There was a time, early on in my bass playing years, that the only strings I would use where Rotosounds. To be honest, I don’t remember which exact strings they were, all I recall is that they came in an orange package, that the E string was .105 gauge and that they tore the crap out my fingers and frets. At the time I really had no inkling of what the differences in strings were. Steel, nickel, roundwound, flatwound, I just played whatever was on my bass and when I needed a new set I’d buy a set of Rotosounds. Looking back, I’d have to guess I was using Stainless Steels, which accounts for the loss of finger skin and fret metal.
At the time I was big into metal and I knew Steve Harris used Rotosounds and that was good enough for me! As I evolved as a bass player, I eventually moved away from Rotosound. Initially, as I was a starving college student at the time, I believe it was based more on cost than preference. I have since learned a lot about playing bass and have discovered how much difference a set of strings can make. In the last few years I have experimented with all manners of roundwound, flatwound, stainless steel, nickel, half round, tape wound, coated, cryogenically sealed, you name it I’ve tried it, but it has been until now that I have come back to give Rotosound another look.
My Zon 5 String seems to have taken on a dark, wooly tone in the past few months, and I just wasn’t digging it. I started thinking back to the days when I used Rotosounds and thought maybe it was time to give them another shot. Not being a big fan of stainless steel strings, I decided to give the Rotosound Swing Bass 66 Nickels a try.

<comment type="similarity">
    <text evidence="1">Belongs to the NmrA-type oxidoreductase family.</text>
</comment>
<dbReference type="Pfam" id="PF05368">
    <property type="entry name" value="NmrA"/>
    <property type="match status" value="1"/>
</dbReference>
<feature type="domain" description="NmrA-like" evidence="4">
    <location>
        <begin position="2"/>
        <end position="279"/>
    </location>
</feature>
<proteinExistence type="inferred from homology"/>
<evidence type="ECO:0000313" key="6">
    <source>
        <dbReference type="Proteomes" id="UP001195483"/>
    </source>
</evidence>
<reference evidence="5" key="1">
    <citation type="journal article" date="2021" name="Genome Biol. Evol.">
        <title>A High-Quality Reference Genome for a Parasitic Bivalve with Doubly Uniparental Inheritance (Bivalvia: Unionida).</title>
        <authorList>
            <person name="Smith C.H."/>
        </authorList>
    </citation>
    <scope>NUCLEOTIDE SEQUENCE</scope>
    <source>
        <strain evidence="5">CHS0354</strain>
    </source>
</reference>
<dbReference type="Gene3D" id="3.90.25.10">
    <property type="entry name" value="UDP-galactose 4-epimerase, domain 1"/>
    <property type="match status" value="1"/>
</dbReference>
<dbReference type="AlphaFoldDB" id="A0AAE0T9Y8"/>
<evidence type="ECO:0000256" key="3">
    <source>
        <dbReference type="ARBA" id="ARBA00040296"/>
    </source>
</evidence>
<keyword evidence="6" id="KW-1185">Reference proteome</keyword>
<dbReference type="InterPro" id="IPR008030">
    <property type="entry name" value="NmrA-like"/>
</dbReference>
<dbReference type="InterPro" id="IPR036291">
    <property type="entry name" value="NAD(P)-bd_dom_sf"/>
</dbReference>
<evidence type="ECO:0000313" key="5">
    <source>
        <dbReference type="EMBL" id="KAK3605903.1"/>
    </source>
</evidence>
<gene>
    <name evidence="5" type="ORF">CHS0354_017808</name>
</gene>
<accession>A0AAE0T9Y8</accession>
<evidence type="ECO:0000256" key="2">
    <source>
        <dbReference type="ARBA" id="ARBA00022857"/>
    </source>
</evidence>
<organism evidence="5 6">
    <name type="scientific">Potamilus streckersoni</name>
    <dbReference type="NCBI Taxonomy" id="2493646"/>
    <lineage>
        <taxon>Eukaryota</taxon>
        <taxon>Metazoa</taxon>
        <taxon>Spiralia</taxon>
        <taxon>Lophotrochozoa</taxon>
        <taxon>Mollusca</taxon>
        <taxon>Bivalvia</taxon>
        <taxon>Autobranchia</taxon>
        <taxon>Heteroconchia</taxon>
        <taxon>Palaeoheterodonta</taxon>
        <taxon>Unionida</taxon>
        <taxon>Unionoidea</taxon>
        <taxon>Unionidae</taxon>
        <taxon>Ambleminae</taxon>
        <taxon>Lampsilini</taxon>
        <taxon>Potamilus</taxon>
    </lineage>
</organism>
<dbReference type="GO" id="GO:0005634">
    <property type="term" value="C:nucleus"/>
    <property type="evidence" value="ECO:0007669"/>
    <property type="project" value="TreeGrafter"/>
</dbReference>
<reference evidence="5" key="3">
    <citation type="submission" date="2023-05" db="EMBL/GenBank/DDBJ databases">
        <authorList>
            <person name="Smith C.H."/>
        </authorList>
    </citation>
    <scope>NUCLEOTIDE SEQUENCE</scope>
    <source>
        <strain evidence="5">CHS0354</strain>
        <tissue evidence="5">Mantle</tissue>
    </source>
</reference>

First off, the presentation. Gone is the clear plastic sleeve with orange insert of yesteryear. The new packaging is biodegradable, recyclable cardboard, and the Nickel set comes in a lovely deep blue with the British flag poking through. The strings themselves sport a lovely light blue silk wrap that looks fantastic on my bass.
Installed, the Nickels have a nice smooth feel and lower tension to them that is very comfortable to play. These puppies definitely aren’t eating up my fingers, or my frets! Sound wise, the Rotosound Nickels have a nice, piano-like, clarity to them. Overall, they are a very even sounding set, with the B string taking on a nice smooth tone. One of the things I dislike about new strings is that they can tend to sound clanky until you break them in, this is not the case with the Rotosounds, they sound just like I want them too, with none of the new string squeaks or annoyances.
Living with these strings for the past two weeks I have found that they hold their tune well, in fact I’ve hardly had to adjust them at all after the first day or so. They’ve settled in to have a nice vintage vibe with sustain for days. This is not to say that they are a one trick pony; with a few tweaks of the EQ I can go from old school thump to a sparkling slap tone. I must say that I do prefer the Rotosounds over the previous strings I had as they have brought my Zon back to life. I don’t know why it took me so long to come back to Rotosound strings, but now that I have I may end up putting them on more of my basses.
Rotosound Swing Bass Nickel 66 RS 665LDN 45-65-85-105-130